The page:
Joseph Stalin's show trials were notorious for the fantastic confessions. It seems just about every one of the original Bolshevik revolutionaries had been suborned by the foreign capitalists into conspiring to destroy the workers' paradise. But these wonderfully choreographed charades look rather dated today, missing today's innovations, like blogging.
Iran's government may represent Medieval theology, but it has grasped modern technology. Tehran has decided to provide its own version of fantastic coerced confessions via blog!
Reports the Washington Post:
The headline on the last blog item that former Iranian vice president Mohammad Ali Abtahi published before his June 15 arrest -- "It was a huge swindling" -- left no doubt that he believed that his country's presidential election had been stolen.His more recent entries, from prison, have taken a different view.
"The majority of detainees know there was no real cheating," the onetime opposition leader wrote in a recent posting.
"Whoever understands present-day Iran realizes that the street riots are against Iran's glory, history and people," he wrote in another.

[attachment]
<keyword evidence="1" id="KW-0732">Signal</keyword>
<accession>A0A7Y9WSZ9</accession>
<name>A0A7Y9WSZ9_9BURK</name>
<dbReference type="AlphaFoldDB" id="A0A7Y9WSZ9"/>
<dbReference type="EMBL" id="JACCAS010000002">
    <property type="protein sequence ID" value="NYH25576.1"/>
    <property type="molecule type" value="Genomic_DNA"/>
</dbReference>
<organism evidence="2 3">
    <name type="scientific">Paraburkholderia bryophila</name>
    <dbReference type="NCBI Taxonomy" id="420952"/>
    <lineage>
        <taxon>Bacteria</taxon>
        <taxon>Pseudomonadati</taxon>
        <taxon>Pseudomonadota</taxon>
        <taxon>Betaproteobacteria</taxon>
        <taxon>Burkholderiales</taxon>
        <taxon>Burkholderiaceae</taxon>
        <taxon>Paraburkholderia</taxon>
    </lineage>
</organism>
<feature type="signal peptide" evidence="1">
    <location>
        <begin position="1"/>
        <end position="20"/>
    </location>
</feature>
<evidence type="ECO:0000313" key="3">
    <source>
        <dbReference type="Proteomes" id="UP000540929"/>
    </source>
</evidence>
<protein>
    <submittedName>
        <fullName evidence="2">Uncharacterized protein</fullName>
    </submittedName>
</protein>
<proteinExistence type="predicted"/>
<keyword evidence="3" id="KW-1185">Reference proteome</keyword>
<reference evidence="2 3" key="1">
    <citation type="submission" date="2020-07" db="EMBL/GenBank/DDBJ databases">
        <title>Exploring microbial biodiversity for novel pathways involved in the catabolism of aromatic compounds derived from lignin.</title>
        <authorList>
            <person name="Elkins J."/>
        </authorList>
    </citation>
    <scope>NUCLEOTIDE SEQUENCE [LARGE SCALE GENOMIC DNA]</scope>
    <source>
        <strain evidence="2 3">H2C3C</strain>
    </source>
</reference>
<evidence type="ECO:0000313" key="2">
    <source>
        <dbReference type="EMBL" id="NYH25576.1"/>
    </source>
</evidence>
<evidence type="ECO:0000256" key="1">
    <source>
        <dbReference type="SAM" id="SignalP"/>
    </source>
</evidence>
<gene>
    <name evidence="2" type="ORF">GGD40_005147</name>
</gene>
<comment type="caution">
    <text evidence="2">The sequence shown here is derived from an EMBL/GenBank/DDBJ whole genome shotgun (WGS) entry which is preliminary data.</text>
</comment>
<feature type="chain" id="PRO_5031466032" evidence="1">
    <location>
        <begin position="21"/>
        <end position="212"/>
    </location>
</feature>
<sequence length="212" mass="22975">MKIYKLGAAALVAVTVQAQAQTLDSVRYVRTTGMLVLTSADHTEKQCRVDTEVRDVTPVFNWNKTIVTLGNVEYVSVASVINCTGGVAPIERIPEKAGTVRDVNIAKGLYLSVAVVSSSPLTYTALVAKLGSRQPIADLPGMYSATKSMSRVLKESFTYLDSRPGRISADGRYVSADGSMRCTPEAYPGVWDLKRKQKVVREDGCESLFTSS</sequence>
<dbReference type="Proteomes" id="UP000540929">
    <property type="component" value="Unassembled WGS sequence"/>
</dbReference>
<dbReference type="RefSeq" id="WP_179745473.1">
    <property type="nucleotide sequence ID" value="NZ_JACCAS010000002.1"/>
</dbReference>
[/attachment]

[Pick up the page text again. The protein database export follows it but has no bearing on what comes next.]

Abtahi has been allowed to continue blogging from his prison cell by his "good friend the interrogator," he writes, and he wants the Iranian people to know that he did not come under any pressure to change his mind about what he once decried as massive rigging by President Mahmoud Ahmadinejad's supporters to keep the hard-liner in office.
But Abtahi's family and friends say they don't buy it. The blog, they say, is just one more example of a pervasive campaign by the government to purge the opposition through show trials and forced confessions after protests over the outcome of the June 12 election shook the foundations of the Islamic republic. The official results showed that Ahmadinejad won in a landslide, but the opposition believes that the tally was fraudulent and has said the election should be annulled.
Who would have thought that someone could one-up Joseph Stalin when it came to the finer techniques of brutal repression?